The first thing to do obviously is to look at the safety of your staff to make sure you have a plan in place as part of your response to the crisis. Secondly, be resolute about how you are going to respond and build out a team who can help facilitate and provide open and clear flows of information. The key thing there is to try and predict which way your business is going to go in this crisis under different scenarios, like whether revenue will drop by 50 or 75 per cent or to zero. Focus on liquidity and cashflow as the first priority. Next, identify your key stakeholders and keep them informed about your plans – your customers, lenders, suppliers and employees.

What do the changes to insolvent trading laws mean for directors?

It is the removal of a roadblock, it is not a panacea. Good quality restructuring still needs to be done. It does mean that directors in the maelstrom of what is going on now don’t have to look over their shoulders to ask “Am I trading while insolvent?”

Directors and managers need to prepare short term cashflow forecasts and review them regularly by looking at risks as they evolve and then think about options as part of a plan. So that landscape has not changed. Most of the people I talk to are NEDS (non-executive directors) so from their perspective it is very important to look at it this way. And to focus on trying to preserve the business as a going concern for the next six months. They will have so many issues they are trying to deal with. If you have one less issue you can take off the table then it gives latitude.

But it is still going to be tricky to navigate. Because now you have to have a really very good relationship with your suppliers. Legally before, if you were a director and you incurred that liability with a supplier, there is potential for you to be held liable if you traded whilst insolvent. Today with the new legislation there is effectively a suspension of that law. I can’t stress enough that this is going to be about your relationship with your suppliers and how you manage that credit position because it could have some material impact around credit and liquidity in the marketplace.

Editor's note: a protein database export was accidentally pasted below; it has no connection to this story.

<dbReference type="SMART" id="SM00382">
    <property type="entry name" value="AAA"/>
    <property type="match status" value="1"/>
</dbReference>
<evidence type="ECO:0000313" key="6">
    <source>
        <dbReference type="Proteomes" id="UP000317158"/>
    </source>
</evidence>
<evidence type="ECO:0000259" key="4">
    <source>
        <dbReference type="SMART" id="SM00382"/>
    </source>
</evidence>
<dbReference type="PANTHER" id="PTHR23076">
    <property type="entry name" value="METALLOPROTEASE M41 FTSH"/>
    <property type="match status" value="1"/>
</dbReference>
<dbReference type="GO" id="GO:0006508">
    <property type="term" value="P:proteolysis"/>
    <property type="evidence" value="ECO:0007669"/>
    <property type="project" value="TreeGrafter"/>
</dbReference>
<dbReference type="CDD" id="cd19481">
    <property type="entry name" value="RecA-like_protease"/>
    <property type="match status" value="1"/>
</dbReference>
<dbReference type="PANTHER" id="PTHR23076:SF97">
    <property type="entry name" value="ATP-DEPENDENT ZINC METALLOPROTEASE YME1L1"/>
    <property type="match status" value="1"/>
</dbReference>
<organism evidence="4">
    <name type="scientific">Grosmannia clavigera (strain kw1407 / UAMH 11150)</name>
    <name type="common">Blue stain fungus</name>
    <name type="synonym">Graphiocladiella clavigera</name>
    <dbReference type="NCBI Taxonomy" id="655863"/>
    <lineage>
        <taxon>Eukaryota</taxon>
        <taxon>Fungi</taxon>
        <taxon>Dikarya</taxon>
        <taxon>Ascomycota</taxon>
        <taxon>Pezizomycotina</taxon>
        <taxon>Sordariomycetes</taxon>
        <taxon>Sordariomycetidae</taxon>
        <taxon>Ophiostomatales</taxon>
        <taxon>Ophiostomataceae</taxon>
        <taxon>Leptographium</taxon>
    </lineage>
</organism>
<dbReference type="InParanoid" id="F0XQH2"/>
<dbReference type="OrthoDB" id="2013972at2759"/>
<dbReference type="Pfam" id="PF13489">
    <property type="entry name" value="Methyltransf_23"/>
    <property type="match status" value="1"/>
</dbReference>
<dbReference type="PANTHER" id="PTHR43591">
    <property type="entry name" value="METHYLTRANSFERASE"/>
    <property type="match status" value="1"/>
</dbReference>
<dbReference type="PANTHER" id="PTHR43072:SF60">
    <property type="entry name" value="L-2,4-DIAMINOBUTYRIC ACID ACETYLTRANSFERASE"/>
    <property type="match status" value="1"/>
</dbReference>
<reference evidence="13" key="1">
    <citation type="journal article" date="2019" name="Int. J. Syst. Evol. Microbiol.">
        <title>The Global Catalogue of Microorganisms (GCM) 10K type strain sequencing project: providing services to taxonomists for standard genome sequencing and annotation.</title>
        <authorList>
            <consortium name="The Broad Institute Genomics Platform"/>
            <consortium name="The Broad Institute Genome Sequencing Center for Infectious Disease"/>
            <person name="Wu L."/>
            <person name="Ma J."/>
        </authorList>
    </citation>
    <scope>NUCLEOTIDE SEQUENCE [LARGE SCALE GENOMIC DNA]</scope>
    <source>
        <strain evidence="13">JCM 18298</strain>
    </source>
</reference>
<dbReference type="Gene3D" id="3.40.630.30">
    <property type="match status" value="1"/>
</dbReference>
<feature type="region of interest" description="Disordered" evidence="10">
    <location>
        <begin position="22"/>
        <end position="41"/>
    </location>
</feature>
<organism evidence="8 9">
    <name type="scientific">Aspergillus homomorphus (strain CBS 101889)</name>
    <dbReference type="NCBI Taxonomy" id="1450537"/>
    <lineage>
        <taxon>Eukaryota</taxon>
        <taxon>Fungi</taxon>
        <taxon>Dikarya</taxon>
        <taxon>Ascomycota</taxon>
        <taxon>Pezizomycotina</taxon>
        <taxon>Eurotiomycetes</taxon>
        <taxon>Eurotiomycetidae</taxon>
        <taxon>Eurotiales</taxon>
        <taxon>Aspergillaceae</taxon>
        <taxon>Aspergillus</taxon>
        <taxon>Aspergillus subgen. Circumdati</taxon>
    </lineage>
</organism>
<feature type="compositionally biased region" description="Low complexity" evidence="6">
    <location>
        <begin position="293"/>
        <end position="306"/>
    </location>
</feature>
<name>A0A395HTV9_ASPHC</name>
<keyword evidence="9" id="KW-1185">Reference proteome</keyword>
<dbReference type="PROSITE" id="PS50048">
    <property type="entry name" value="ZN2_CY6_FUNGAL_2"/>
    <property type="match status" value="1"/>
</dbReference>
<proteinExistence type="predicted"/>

Section 588G which is the duty not to trade while being insolvent is effectively suspended. It is a safe harbour for all for the next six months. But legislation has been passed only in respect of civil liability, not criminal. There are still director duties that do apply. If directors see that as an opportunity to phoenix a company and try to do the wrong thing to deliberately defraud creditors, the legislation would appear not to let those people off the hook.

Should companies try to avoid staff layoffs for as long as possible?

In any sort of circumstance, it is hard to get staff sometimes and hard to keep good staff. So the objective is to try and retain staff in whatever form you can. The ideal is to find a way to keep people employed, but in a reduced capacity.

The clients I am talking to face in some cases a 100 per cent shutdown of revenue so there is no revenue coming in through their businesses. So how do you respond? You want to think about recalibrating your business so when the time comes you can think about bringing people back on to your workforce. If you can change hours and negotiate with employees changed hours, then reduce the level of hours, that is a good thing. And if you have to make employees redundant of course you have to trigger a liability which is cashflow.

Which customers should you keep?

A lot of companies will have A class customers, B class and C class. You should focus on your A class clients most if you need to shrink your business to survive. It may well be that you have to let go some of your other customers because there is just too much cost to support them.

What are some positive ways firms are turning around?

I have seen a lot of organisations move online. If they can move online and provide services or products that they otherwise would not have, being able to pivot like that will be key for many companies. I am on the board of a company where the business was trading face to face offering workshops and seminars and now we are shifting to online delivery. I am also involved in another learning business and that business is seeing opportunities in new areas which we are seeking to explore.